$p(\theta|x) = \frac{p(x|\theta) p(\theta)}{\int p(x|\theta) p(\theta) d\theta}.$

This is a definition, and not an application of Bayes' theorem, since Bayes' theorem can only be applied when all distributions are proper. However, it is not uncommon for the resulting "posterior" to be a valid probability distribution. In this case, the posterior expected loss

$\int{L(\theta,a)p(\theta|x)d\theta}$

is typically well-defined and finite. Recall that, for a proper prior, the Bayes estimator minimizes the posterior expected loss. When the prior is improper, an estimator which minimizes the posterior expected loss is referred to as a generalized Bayes estimator.[2]

### Example

A typical example is estimation of a location parameter with a loss function of the type $L(a-\theta)$. Here $\theta$ is a location parameter, i.e., $p(x|\theta) = f(x-\theta)$.

It is common to use the improper prior $p(\theta)=1$ in this case, especially when no other more subjective information is available. This yields

$p(\theta|x) = \frac{p(x|\theta) p(\theta)}{p(x)} = \frac{f(x-\theta)}{p(x)}$

so the posterior expected loss equals

$E[L(a-\theta)|x] = \int{L(a-\theta) p(\theta|x) d\theta} = \frac{1}{p(x)} \int L(a-\theta) f(x-\theta) d\theta.$

The generalized Bayes estimator is the value $a(x)$ that minimizes this expression for a given $x$. This is equivalent to minimizing

$\int L(a-\theta) f(x-\theta) d\theta$ for a given $x.$        (1)

In this case it can be shown that the generalized Bayes estimator has the form $x+a_0$, for some constant $a_0$. To see this, let $a_0$ be the value minimizing (1) when $x=0$. Then, given a different value $x_1$, we must minimize

$\int L(a-\theta) f(x_1-\theta) d\theta = \int L(a-x_1-\theta') f(-\theta') d\theta'.$        (2)

This is identical to (1), except that $a$ has been replaced by $a-x_1$. Thus, the expression minimizing is given by $a-x_1 = a_0$, so that the optimal estimator has the form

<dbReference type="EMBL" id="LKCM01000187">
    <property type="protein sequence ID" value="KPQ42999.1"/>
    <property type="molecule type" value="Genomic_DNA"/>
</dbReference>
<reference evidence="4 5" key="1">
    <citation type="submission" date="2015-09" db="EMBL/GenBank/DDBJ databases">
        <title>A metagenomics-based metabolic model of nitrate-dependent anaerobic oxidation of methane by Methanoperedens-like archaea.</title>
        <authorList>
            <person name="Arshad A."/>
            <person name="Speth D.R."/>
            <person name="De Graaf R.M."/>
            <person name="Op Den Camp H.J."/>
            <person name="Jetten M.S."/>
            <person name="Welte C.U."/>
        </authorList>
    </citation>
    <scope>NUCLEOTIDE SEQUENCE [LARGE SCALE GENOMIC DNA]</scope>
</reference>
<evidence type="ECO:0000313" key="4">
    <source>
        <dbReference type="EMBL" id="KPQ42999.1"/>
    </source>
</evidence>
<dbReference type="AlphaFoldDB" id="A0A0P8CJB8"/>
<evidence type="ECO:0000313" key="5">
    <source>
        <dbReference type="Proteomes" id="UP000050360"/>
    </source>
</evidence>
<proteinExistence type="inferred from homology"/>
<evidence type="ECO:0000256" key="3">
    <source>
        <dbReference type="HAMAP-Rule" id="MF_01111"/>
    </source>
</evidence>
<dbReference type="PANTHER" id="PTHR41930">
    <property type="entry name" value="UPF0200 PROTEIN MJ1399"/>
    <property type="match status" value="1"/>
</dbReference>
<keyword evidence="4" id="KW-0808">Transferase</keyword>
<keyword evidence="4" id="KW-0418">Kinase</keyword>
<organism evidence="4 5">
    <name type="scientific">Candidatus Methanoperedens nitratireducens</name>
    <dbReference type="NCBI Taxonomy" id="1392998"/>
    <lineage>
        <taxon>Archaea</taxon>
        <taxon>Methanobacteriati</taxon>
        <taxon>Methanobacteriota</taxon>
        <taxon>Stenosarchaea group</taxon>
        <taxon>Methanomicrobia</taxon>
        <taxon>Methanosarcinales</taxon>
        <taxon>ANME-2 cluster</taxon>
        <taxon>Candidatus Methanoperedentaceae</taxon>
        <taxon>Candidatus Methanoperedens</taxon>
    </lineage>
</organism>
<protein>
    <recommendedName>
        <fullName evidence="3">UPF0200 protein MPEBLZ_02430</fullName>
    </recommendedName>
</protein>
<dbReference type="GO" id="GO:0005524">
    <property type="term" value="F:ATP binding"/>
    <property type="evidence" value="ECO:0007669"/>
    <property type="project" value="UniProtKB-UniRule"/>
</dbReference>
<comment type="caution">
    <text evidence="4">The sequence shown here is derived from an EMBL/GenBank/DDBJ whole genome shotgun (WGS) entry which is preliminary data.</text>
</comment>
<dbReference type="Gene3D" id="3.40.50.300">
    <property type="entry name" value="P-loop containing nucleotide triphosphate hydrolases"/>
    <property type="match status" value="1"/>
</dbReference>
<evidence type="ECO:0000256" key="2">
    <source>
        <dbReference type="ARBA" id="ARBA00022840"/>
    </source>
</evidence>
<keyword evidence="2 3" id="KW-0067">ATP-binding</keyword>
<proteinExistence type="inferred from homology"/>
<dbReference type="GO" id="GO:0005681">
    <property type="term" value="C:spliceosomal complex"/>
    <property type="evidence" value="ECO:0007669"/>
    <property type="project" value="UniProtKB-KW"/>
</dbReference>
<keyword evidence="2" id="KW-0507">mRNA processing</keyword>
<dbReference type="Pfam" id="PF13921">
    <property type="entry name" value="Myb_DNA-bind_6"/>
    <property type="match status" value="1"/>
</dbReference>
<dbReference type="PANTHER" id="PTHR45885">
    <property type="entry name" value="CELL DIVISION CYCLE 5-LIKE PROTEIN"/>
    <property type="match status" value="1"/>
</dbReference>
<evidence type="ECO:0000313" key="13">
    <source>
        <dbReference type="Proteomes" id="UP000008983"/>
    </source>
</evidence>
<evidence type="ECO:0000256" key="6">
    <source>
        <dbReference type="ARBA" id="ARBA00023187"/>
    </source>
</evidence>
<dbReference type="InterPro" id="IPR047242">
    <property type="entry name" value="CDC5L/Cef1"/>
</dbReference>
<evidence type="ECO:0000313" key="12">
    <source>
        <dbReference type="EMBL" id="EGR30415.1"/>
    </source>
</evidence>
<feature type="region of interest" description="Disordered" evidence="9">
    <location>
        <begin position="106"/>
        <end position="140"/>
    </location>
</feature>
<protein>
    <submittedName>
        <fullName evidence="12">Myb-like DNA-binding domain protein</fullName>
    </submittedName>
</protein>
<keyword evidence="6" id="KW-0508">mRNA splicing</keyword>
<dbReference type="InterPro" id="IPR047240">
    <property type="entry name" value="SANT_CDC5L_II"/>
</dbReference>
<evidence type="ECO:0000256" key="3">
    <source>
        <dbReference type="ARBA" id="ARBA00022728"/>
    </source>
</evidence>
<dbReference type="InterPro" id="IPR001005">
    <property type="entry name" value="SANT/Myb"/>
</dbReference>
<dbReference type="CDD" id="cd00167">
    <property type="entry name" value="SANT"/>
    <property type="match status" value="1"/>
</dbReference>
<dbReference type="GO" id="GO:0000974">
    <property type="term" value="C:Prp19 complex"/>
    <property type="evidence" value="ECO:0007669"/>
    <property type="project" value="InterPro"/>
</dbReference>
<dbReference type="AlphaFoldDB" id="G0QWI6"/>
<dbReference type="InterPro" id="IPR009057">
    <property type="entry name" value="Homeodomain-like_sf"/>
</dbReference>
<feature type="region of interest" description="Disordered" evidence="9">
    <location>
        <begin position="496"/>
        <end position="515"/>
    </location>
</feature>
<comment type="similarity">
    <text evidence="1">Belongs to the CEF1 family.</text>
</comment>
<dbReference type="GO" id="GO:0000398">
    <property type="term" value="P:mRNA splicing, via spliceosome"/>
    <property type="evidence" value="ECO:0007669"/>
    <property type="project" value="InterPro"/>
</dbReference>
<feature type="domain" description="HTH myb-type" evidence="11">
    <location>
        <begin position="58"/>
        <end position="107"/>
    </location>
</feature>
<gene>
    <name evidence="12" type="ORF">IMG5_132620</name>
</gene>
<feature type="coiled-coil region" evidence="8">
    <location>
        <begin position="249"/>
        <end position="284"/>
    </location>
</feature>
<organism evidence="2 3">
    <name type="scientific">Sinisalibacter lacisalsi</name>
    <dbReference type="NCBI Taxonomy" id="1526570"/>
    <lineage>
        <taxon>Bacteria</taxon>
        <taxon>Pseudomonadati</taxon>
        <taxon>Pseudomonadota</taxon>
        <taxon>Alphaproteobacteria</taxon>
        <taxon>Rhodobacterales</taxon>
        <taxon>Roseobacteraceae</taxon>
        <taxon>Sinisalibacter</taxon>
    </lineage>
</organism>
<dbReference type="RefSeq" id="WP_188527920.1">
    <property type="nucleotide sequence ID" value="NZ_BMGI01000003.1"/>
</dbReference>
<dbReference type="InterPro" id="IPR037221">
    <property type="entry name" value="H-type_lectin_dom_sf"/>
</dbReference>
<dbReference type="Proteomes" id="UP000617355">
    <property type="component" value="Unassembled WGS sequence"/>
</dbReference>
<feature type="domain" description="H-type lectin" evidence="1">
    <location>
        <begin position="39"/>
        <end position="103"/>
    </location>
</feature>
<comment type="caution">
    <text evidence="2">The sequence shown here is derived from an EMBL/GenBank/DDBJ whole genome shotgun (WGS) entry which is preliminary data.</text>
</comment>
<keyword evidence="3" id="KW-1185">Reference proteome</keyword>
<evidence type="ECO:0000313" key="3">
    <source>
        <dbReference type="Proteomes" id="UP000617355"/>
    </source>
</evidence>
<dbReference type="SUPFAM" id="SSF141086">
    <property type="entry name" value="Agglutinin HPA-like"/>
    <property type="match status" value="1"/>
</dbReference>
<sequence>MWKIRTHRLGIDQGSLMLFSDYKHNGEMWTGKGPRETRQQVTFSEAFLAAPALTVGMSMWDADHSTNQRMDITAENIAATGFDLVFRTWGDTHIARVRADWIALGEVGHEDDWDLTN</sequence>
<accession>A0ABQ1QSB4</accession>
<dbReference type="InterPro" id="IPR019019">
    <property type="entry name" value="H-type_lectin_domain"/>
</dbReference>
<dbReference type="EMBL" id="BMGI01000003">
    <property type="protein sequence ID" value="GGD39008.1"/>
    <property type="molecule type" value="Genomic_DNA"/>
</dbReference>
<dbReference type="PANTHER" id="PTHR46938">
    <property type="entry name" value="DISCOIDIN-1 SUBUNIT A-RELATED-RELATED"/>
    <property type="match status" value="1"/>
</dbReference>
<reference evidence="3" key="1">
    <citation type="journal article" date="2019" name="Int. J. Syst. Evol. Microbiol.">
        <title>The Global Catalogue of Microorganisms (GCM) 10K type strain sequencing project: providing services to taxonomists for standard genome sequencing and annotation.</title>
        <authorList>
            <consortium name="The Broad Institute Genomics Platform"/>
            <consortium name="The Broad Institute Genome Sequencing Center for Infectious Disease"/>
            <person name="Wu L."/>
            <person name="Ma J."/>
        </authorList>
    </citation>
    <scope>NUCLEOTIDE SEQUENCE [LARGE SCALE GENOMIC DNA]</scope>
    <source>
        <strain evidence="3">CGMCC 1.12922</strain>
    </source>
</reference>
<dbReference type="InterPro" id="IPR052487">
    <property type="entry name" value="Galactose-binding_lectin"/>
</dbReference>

$a(x) = a_0 + x.\,\!$

## Empirical Bayes estimators

A Bayes estimator derived through the empirical Bayes method is called an empirical Bayes estimator. Empirical Bayes methods enable the use of auxiliary empirical data, from observations of related parameters, in the development of a Bayes estimator. This is done under the assumption that the estimated parameters are obtained from a common prior. For example, if independent observations of different parameters are performed, then the estimation performance of a particular parameter can sometimes be improved by using data from other observations.

There are parametric and non-parametric approaches to empirical Bayes estimation. Parametric empirical Bayes is usually preferable since it is more applicable and more accurate on small amounts of data.[4]

### Example

The following is a simple example of parametric empirical Bayes estimation. Given past observations $x_1,\ldots,x_n$ having conditional distribution $f(x_i|\theta_i)$, one is interested in estimating $\theta_{n+1}$ based on $x_{n+1}$. Assume that the $\theta_i$'s have a common prior $\pi$ which depends on unknown parameters. For example, suppose that $\pi$ is normal with unknown mean $\mu_\pi\,\!$ and variance $\sigma_\pi\,\!.$ We can then use the past observations to determine the mean and variance of $\pi$ in the following way.